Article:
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It’s that time of year again! The onset of winter weather, the realization that your class has a second (or third) midterm, and those Halloween pictures you forgot about reappearing on Facebook: Yep, advanced registration is here.

For College students, this means figuring out which of the five foundational approaches, seven sector requirements and 12-plus major requirements you should take care of next.

In an attempt to prevent anyone else from doing the same thing I did, here’s a true tale of academic woe. In spring 2007, I took “The 19th Century Novel.” It was a fine course — we read novels, wrote papers about them and discussed them in class. Pretty standard Englishy stuff. According to the description of the Arts and Letters requirement on the College web site, courses for this sector should be “concerned with works of creativity [and] address a considerable breadth of material.”

My naïve mind believed that “The 19th Century Novel” clearly met these goals, and therefore I could just take advantage of that nifty teal-and-black button on my Academic Planning Worksheet that says “Approved by Petition” in order to fill it. Choosing a class not on the approved list and assuming that merely because it was an English course that dealt with both arts and letters it would be counted was a mistake on my part.

I realized that it hadn’t filled my worksheet shortly after I finished the semester, but didn’t speak to anyone about it for about a year (hey, I’m a busy person). I finally met with many advisers in the College Office and the English Department. Everyone was extremely kind and agreed that the course should count, but that unfortunately for whatever reason (most likely because my professor didn’t turn in her syllabus to the appropriate committee in time), my course had not made the list.

So what about retroactive course-counting? According to what one adviser told me, getting a course to count retroactively would require a petition, signed by 2/3 of the standing faculty of the (in this case English) department, and then be voted on by the Committee on Undergraduate Academic Standing. She cautioned it would probably be faster and easier for me to just give up on the petition and take another course.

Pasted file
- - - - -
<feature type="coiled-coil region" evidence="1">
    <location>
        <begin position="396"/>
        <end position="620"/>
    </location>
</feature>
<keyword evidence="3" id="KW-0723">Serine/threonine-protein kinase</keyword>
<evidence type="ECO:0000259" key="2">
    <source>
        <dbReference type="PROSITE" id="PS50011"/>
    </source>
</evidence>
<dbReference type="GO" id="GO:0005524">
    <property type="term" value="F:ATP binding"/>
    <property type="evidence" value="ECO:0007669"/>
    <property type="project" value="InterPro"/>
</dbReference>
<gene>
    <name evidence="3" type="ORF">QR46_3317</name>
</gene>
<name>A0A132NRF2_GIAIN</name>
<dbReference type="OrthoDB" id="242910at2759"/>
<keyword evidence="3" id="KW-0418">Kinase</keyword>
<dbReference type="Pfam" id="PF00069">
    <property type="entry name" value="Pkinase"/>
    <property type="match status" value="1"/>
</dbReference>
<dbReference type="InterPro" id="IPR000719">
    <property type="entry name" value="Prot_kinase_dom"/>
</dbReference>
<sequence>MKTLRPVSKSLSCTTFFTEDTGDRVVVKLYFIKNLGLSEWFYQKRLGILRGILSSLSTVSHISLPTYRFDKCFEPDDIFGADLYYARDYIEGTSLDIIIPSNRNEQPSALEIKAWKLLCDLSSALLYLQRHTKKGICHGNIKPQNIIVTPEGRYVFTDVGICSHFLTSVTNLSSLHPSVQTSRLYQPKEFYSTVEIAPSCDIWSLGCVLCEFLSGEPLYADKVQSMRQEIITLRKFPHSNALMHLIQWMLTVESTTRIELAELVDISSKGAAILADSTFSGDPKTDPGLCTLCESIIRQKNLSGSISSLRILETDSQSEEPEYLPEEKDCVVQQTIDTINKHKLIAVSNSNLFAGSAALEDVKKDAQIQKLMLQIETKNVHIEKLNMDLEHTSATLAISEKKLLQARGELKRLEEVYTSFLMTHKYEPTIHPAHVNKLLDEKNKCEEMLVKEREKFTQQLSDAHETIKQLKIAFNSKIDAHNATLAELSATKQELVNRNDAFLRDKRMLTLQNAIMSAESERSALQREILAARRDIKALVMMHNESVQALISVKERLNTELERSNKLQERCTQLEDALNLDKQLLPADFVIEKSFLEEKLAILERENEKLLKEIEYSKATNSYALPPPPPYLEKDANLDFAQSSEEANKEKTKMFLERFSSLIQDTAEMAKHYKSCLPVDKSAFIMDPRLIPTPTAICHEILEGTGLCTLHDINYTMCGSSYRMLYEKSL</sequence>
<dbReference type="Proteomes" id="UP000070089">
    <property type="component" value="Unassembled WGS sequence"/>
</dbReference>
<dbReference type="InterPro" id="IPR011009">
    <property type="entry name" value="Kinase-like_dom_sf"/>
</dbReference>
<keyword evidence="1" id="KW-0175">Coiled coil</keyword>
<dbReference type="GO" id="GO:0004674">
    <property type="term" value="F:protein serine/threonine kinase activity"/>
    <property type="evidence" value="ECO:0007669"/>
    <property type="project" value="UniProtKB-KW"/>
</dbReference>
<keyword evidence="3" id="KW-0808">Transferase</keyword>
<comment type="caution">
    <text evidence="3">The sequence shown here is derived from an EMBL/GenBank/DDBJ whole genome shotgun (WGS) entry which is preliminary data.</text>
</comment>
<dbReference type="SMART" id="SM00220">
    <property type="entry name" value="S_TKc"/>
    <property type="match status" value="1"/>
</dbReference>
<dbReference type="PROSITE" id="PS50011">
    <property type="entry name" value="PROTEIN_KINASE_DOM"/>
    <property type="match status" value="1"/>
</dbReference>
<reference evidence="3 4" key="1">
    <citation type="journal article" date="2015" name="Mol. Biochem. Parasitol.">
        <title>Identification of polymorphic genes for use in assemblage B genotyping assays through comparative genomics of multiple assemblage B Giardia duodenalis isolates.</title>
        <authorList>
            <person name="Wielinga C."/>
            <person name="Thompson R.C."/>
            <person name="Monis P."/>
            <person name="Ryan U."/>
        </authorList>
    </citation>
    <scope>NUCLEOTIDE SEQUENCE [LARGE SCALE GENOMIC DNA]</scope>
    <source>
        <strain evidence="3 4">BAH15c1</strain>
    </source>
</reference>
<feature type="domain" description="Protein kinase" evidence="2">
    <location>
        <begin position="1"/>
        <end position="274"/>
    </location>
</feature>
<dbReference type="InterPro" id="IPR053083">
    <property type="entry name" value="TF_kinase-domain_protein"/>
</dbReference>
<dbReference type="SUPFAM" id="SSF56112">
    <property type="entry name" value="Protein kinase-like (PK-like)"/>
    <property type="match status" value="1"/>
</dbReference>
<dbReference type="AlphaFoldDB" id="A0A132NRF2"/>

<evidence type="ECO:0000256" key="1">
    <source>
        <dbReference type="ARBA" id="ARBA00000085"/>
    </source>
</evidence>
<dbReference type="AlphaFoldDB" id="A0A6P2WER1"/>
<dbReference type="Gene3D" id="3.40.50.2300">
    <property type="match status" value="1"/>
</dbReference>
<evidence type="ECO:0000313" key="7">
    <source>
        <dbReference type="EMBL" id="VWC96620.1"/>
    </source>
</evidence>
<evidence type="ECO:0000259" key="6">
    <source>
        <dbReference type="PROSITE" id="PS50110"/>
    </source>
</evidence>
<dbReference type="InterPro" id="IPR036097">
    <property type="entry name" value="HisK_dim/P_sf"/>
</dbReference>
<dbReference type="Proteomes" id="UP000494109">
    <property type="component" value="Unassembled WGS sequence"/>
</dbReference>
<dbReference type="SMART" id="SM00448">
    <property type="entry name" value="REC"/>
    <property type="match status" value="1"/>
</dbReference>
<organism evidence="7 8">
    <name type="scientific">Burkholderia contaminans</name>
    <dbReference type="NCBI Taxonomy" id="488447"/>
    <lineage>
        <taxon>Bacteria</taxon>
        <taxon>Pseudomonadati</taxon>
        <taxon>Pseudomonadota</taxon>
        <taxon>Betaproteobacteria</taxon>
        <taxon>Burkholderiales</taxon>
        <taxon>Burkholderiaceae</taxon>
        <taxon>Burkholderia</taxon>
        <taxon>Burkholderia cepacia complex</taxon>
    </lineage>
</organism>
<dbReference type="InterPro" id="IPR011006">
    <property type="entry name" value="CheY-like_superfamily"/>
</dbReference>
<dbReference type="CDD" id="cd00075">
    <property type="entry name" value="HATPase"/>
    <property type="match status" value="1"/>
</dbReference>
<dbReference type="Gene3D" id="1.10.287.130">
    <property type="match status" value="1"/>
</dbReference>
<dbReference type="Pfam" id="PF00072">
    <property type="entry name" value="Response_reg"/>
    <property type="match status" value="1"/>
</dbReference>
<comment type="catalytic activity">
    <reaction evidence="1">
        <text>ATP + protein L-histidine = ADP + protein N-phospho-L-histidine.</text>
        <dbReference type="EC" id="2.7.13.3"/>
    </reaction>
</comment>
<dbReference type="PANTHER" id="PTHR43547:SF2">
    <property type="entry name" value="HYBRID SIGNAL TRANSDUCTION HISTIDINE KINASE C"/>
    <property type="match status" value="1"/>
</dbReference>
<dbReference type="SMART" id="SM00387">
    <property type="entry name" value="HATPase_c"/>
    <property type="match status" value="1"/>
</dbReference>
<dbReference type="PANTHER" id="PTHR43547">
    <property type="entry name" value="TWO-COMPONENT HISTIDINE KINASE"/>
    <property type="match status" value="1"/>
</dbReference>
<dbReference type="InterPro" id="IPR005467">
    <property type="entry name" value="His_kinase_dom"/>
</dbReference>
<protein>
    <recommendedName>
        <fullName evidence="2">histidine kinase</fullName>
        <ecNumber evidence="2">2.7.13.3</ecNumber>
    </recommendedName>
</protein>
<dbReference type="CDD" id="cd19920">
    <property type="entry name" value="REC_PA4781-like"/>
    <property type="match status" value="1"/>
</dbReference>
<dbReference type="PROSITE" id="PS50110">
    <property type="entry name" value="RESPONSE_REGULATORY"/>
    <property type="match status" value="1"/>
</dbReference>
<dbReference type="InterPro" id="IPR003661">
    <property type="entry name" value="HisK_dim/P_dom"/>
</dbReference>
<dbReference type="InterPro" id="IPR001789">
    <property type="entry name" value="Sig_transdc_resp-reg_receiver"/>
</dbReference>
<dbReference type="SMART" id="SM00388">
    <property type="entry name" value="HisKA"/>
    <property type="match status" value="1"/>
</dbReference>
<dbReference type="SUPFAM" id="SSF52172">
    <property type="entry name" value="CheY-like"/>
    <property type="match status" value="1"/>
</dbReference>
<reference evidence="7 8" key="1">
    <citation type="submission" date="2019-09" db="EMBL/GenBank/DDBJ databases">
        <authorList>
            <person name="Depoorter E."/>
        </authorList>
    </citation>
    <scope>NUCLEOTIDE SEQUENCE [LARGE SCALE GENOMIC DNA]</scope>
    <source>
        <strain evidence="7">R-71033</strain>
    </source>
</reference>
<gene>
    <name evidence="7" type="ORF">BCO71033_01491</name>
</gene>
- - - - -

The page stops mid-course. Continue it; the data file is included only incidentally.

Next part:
Although I ultimately took her advice, there needs to be an easier way for students to petition to get courses counted for sector requirements. Some sectors have an extremely limited number of courses to choose from — ironic, since Penn’s most outstanding feature academically is its focus on interdisciplinary studies. More courses should be available to fill requirements and that the process to make your case should be more open, not restrictive.

Diana Rodriguez-Sains, a College senior, went and spoke to a College adviser after realizing that neither of the two courses she took to fulfill the Living World requirement — “Intro to Linguistics” and “Humans and the Environment” — actually did.

“I was told the College Office did not even entertain the idea of petitions to meet sector requirements,” said Rodriguez-Sains, who is now enrolled in Psych 001. “I now feel like I’ve taken three courses that fulfill the stated requirements of Living World. It seems like the goal of having sectors, of exposing students to a greater number of academic disciplines, is lost in the mess of course confusion.”

Penn is constantly retooling its academic requirements, making sure they provide students with the best liberal-arts education possible. It would benefit both the administration and students if a clearly stated, reasonable petition process for students wishing to count a different course toward a sector requirement were posted on the College web site.

Some of the unique goals of Penn — and one that the University places a great deal of emphasis on — are merging disciplines and giving students the tools to independently chart their education. It’s time to loosen the restrictions so students can do so.

Lauren Burdette is a College senior from Overland Park, Kansas. She is the former president of Penn Dems. Her e-mail address is

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